3 problems with the Apple iPad
Yesterday, Apple introduced its revolutionary new iPad tablet device. The iPad is neither an eReader nor a laptop. It’s somewhere in between. It’s kind of like an iPhone and Kindle had a baby, and pumped it full of steroids. While the new device is undeniably cool and so pretty, I worry that its uniqueness, toy-like nature, and price tag will hold it back from widespread success.
A Little Too Revolutionary?
I don’t think anyone doubts that the iPad is a brand-new kind of device. It’s different from anything else out there. But is it too different?
People who want laptops won’t really want one: it isn’t as functional as a full-fledged computer. People who want eReaders won’t really want one: it’s got way more features than a simple eReader, at a much higher price tag. So Apple has to conjure up consumer demand for a totally new kind of product. It isn’t easy to create interest in something new out of thin air.
But what’s worse: I don’t know what kind of consumer it will appeal to. Obviously, Apple fanatics who can afford one will definitely want it. But that’s a relatively small segment of the population. The other consumers to who it could theoretically appeal might be PC folk who are heavy media users and love their iPhones but also love books, Internet surfing, and magazines. I happen to be a life-long PC user obsessed with my iPhone (to the point that I think my fiancé gets jealous sometimes). I also work for a magazine, am a news junky, and spend countless hours online. I’m also a tech toy enthusiast. I perfectly describe that consumer. Yet, I have no intention of getting an iPad. Even if it were half the price, I wouldn’t consider it. If it doesn’t appeal to me, who will want one?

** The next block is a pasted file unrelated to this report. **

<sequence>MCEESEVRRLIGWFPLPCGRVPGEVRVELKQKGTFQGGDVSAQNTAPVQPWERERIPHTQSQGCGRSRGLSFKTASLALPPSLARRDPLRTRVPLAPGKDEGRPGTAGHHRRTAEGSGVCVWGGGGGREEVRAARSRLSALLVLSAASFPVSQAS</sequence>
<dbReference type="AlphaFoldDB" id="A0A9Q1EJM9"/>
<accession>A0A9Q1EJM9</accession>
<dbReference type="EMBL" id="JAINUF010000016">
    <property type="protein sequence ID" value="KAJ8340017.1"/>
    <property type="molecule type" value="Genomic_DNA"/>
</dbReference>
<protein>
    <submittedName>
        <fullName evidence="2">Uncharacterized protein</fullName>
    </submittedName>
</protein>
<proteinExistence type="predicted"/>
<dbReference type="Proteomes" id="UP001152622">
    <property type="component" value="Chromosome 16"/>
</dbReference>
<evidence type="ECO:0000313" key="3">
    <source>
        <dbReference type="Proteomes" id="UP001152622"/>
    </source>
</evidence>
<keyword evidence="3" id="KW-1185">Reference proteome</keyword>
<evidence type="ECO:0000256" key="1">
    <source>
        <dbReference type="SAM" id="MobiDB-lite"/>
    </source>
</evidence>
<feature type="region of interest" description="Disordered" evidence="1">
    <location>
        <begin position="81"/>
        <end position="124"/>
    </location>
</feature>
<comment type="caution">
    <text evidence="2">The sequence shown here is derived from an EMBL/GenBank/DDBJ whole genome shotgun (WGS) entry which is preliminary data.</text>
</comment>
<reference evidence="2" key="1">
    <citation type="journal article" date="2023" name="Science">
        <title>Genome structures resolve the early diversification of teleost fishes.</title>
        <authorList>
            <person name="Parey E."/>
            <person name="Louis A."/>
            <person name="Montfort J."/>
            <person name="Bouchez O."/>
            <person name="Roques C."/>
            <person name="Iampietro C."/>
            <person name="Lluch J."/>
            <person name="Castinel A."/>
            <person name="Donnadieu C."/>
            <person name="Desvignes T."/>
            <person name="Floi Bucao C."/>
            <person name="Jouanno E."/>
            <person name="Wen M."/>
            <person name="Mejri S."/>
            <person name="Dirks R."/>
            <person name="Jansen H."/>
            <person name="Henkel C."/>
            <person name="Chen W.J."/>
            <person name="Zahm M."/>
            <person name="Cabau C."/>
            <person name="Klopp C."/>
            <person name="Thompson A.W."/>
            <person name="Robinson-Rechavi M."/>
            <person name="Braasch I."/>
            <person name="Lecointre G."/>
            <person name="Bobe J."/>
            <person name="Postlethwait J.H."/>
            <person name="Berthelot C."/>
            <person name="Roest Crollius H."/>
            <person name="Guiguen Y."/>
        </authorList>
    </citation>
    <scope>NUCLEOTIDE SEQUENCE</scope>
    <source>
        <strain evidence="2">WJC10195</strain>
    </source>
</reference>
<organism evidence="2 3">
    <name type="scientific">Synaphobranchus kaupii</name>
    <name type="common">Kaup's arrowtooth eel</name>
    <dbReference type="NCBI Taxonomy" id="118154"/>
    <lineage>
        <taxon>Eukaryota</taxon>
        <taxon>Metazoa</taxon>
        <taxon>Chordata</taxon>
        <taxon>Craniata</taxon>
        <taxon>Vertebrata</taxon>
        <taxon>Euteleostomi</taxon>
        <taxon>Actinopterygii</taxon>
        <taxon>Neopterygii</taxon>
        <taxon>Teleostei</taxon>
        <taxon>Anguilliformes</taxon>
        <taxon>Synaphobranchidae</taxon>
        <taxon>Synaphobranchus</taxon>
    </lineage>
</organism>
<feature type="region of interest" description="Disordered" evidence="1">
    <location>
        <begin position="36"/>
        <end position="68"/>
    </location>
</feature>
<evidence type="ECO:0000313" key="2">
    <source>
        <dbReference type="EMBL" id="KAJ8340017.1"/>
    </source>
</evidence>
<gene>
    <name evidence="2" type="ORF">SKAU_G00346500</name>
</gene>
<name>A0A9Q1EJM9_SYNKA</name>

It’s A Toy
A fundamental problem that I see with the iPad is that it’s really just a toy. It’s a non-essential device that consumers don’t have a serious need for. That contrasts greatly with mobile phones and laptops. In this day and age, each is essential. In talking through this point with my colleague Derek Thompson, he noted that MP3 players were also non-essential before the iPod gained widespread popularity. That’s only sort of true. Before the MP3 player, everyone had Walkmen, portable radios, car stereos, etc. MP3 players just made listening to music more convenient.